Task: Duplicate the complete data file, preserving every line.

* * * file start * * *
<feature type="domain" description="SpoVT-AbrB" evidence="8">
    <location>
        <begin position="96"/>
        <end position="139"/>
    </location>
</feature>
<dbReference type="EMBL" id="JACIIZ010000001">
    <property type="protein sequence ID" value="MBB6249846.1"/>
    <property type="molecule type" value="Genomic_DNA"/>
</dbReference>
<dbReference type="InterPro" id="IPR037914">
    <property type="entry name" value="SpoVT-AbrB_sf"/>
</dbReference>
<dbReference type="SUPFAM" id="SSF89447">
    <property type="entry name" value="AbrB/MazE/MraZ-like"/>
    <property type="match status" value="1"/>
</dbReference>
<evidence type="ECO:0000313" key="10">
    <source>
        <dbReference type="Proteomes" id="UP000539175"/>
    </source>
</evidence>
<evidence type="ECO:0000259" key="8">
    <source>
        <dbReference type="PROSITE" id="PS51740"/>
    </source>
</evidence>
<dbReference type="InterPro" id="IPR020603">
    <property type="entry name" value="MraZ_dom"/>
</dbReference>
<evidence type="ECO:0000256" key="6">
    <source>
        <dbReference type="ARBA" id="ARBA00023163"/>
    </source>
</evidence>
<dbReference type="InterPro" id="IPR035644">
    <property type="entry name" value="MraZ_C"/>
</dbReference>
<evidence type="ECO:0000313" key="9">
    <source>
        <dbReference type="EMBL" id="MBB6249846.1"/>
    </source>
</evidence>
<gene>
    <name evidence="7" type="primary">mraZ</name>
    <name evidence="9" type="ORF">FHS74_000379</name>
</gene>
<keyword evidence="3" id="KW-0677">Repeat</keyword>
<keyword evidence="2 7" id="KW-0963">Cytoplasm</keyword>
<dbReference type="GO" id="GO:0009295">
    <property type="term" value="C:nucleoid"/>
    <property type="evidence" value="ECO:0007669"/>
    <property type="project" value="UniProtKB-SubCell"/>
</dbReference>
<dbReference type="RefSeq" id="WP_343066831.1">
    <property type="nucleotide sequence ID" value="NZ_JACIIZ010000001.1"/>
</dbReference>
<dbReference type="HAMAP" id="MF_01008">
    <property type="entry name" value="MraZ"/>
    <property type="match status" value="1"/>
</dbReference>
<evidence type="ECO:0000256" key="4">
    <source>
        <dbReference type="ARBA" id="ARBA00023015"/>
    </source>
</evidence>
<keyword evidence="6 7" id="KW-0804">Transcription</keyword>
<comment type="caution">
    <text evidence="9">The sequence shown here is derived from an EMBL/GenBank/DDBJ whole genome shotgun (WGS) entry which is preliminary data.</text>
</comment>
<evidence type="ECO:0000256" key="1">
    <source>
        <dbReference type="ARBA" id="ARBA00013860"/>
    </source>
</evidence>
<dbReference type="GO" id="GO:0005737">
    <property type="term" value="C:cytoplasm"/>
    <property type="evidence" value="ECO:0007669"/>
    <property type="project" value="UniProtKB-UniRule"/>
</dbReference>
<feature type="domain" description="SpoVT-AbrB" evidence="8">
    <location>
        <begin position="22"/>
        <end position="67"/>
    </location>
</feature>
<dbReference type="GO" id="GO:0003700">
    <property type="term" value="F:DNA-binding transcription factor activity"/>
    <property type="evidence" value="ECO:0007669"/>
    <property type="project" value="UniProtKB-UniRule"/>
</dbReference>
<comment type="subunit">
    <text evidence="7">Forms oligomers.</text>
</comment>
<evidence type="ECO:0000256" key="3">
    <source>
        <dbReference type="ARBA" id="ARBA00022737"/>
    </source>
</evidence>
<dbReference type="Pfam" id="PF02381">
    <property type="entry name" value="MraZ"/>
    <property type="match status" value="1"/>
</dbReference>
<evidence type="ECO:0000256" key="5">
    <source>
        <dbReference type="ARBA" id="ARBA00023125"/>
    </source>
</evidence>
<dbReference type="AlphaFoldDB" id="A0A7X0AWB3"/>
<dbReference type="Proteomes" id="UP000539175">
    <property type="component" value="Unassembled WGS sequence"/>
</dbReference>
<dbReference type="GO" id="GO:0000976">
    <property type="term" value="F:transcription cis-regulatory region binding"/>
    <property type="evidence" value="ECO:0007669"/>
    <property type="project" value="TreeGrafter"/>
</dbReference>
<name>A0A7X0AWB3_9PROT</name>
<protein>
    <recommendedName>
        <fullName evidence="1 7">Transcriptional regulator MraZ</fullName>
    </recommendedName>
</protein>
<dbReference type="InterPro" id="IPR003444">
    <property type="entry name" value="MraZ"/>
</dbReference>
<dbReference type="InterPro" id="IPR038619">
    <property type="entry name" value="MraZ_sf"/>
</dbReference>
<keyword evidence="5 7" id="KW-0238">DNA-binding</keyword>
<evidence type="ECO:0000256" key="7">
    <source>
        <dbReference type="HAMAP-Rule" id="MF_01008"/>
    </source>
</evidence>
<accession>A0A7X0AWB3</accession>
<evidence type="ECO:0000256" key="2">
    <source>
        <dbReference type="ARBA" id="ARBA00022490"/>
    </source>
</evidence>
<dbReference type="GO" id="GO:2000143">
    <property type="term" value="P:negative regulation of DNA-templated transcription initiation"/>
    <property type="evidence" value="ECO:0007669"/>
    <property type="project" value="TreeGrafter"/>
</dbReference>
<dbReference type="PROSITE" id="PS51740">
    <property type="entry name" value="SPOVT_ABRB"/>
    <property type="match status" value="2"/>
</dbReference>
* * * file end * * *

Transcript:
<feature type="domain" description="SpoVT-AbrB" evidence="8">
    <location>
        <begin position="96"/>
        <end position="139"/>
    </location>
</feature>
<dbReference type="EMBL" id="JACIIZ010000001">
    <property type="protein sequence ID" value="MBB6249846.1"/>
    <property type="molecule type" value="Genomic_DNA"/>
</dbReference>
<dbReference type="InterPro" id="IPR037914">
    <property type="entry name" value="SpoVT-AbrB_sf"/>
</dbReference>
<dbReference type="SUPFAM" id="SSF89447">
    <property type="entry name" value="AbrB/MazE/MraZ-like"/>
    <property type="match status" value="1"/>
</dbReference>
<evidence type="ECO:0000313" key="10">
    <source>
        <dbReference type="Proteomes" id="UP000539175"/>
    </source>
</evidence>
<evidence type="ECO:0000259" key="8">
    <source>
        <dbReference type="PROSITE" id="PS51740"/>
    </source>
</evidence>
<dbReference type="InterPro" id="IPR020603">
    <property type="entry name" value="MraZ_dom"/>
</dbReference>
<evidence type="ECO:0000256" key="6">
    <source>
        <dbReference type="ARBA" id="ARBA00023163"/>
    </source>
</evidence>
<dbReference type="InterPro" id="IPR035644">
    <property type="entry name" value="MraZ_C"/>
</dbReference>
<evidence type="ECO:0000313" key="9">
    <source>
        <dbReference type="EMBL" id="MBB6249846.1"/>
    </source>
</evidence>
<gene>
    <name evidence="7" type="primary">mraZ</name>
    <name evidence="9" type="ORF">FHS74_000379</name>
</gene>
<keyword evidence="3" id="KW-0677">Repeat</keyword>
<keyword evidence="2 7" id="KW-0963">Cytoplasm</keyword>
<dbReference type="GO" id="GO:0009295">
    <property type="term" value="C:nucleoid"/>
    <property type="evidence" value="ECO:0007669"/>
    <property type="project" value="UniProtKB-SubCell"/>
</dbReference>
<dbReference type="RefSeq" id="WP_343066831.1">
    <property type="nucleotide sequence ID" value="NZ_JACIIZ010000001.1"/>
</dbReference>
<dbReference type="HAMAP" id="MF_01008">
    <property type="entry name" value="MraZ"/>
    <property type="match status" value="1"/>
</dbReference>
<evidence type="ECO:0000256" key="4">
    <source>
        <dbReference type="ARBA" id="ARBA00023015"/>
    </source>
</evidence>
<keyword evidence="6 7" id="KW-0804">Transcription</keyword>
<comment type="caution">
    <text evidence="9">The sequence shown here is derived from an EMBL/GenBank/DDBJ whole genome shotgun (WGS) entry which is preliminary data.</text>
</comment>
<evidence type="ECO:0000256" key="1">
    <source>
        <dbReference type="ARBA" id="ARBA00013860"/>
    </source>
</evidence>
<dbReference type="GO" id="GO:0005737">
    <property type="term" value="C:cytoplasm"/>
    <property type="evidence" value="ECO:0007669"/>
    <property type="project" value="UniProtKB-UniRule"/>
</dbReference>
<feature type="domain" description="SpoVT-AbrB" evidence="8">
    <location>
        <begin position="22"/>
        <end position="67"/>
    </location>
</feature>
<dbReference type="GO" id="GO:0003700">
    <property type="term" value="F:DNA-binding transcription factor activity"/>
    <property type="evidence" value="ECO:0007669"/>
    <property type="project" value="UniProtKB-UniRule"/>
</dbReference>
<comment type="subunit">
    <text evidence="7">Forms oligomers.</text>
</comment>
<evidence type="ECO:0000256" key="3">
    <source>
        <dbReference type="ARBA" id="ARBA00022737"/>
    </source>
</evidence>
<dbReference type="Pfam" id="PF02381">
    <property type="entry name" value="MraZ"/>
    <property type="match status" value="1"/>
</dbReference>
<evidence type="ECO:0000256" key="5">
    <source>
        <dbReference type="ARBA" id="ARBA00023125"/>
    </source>
</evidence>
<dbReference type="AlphaFoldDB" id="A0A7X0AWB3"/>
<dbReference type="Proteomes" id="UP000539175">
    <property type="component" value="Unassembled WGS sequence"/>
</dbReference>
<dbReference type="GO" id="GO:0000976">
    <property type="term" value="F:transcription cis-regulatory region binding"/>
    <property type="evidence" value="ECO:0007669"/>
    <property type="project" value="TreeGrafter"/>
</dbReference>
<name>A0A7X0AWB3_9PROT</name>
<protein>
    <recommendedName>
        <fullName evidence="1 7">Transcriptional regulator MraZ</fullName>
    </recommendedName>
</protein>
<dbReference type="InterPro" id="IPR003444">
    <property type="entry name" value="MraZ"/>
</dbReference>
<dbReference type="InterPro" id="IPR038619">
    <property type="entry name" value="MraZ_sf"/>
</dbReference>
<keyword evidence="5 7" id="KW-0238">DNA-binding</keyword>
<evidence type="ECO:0000256" key="7">
    <source>
        <dbReference type="HAMAP-Rule" id="MF_01008"/>
    </source>
</evidence>
<accession>A0A7X0AWB3</accession>
<evidence type="ECO:0000256" key="2">
    <source>
        <dbReference type="ARBA" id="ARBA00022490"/>
    </source>
</evidence>
<dbReference type="GO" id="GO:2000143">
    <property type="term" value="P:negative regulation of DNA-templated transcription initiation"/>
    <property type="evidence" value="ECO:0007669"/>
    <property type="project" value="TreeGrafter"/>
</dbReference>
<dbReference type="PROSITE" id="PS51740">
    <property type="entry name" value="SPOVT_ABRB"/>
    <property type="match status" value="2"/>
</dbReference>